Higher Education Quick Takes

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Monday, May 11, 2015 - 4:23am

A study (abstract available here) released this morning by the National Bureau of Economic Research finds gains in college graduation rates associated with achieving scores on Advanced Placement exams that lead to the granting of college credit. For each exam on which a student earns a credit-granting score, the probability that a student will graduate from college within four years goes up by 1 to 2 percentage points.

Monday, May 11, 2015 - 3:00am

President Obama on Friday showered attention on community colleges and his plan for free community college. As graduation speaker at Lake Area Technical Institute, in South Dakota, he said he picked the institution to highlight its success in graduation rates and job placement rates, and related those statistics to the care of the faculty, quoting students about the support and guidance they receive. And President Obama plugged his proposal for free community college, arguing that Congress could easily endorse the concept and pay for it.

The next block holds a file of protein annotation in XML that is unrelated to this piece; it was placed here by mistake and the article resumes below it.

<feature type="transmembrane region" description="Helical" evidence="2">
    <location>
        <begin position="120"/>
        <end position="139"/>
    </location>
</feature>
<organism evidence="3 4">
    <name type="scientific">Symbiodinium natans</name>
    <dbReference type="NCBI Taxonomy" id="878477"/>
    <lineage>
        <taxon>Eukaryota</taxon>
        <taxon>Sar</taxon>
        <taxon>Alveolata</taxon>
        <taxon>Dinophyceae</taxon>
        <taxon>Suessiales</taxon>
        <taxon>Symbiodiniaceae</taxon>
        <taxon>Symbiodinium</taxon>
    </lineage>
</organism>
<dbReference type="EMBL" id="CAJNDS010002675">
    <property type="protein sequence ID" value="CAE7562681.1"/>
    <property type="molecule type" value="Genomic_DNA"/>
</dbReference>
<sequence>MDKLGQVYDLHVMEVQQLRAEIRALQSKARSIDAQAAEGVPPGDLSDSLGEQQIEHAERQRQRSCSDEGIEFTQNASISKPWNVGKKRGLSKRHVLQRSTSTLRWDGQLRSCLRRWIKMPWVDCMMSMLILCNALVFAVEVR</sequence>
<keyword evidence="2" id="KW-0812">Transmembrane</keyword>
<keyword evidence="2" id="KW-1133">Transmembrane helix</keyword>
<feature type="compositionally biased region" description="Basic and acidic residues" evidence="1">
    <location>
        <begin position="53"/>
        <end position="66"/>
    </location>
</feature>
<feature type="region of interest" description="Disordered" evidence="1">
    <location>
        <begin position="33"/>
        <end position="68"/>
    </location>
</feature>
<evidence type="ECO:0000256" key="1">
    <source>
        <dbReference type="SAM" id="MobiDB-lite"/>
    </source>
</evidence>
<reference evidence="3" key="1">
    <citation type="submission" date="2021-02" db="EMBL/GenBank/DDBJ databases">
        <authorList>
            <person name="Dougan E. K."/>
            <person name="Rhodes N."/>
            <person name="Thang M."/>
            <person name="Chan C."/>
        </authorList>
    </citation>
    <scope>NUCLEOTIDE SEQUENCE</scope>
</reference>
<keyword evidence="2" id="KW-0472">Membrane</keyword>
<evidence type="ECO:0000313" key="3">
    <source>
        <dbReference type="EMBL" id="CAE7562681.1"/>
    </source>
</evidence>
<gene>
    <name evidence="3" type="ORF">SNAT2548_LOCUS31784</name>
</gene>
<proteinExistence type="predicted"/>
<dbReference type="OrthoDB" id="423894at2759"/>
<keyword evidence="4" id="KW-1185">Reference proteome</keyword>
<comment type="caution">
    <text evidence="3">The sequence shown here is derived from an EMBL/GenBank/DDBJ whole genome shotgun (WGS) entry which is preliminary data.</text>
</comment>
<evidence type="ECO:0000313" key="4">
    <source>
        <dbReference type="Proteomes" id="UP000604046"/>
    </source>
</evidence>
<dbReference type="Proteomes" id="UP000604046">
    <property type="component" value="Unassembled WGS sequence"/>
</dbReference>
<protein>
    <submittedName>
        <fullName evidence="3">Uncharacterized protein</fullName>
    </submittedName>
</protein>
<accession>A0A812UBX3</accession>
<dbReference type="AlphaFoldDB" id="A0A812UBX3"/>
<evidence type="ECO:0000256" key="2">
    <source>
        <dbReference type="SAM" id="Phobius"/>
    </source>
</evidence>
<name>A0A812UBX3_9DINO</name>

"If folks in Congress decided to make this a priority, we could do the next best thing and make community college free for an entire generation of young Americans, as long as they’re willing to work, keep their grades up, be responsible, graduate on time," President Obama said. "And we could pay for it by closing just one loophole for millionaires and billionaires. Just one. Just one tax loophole enjoyed almost entirely by very few at the top, we could offer a quality education to millions of middle-class Americans. It’s in everybody’s interest." The full text of the president's remarks may be found here.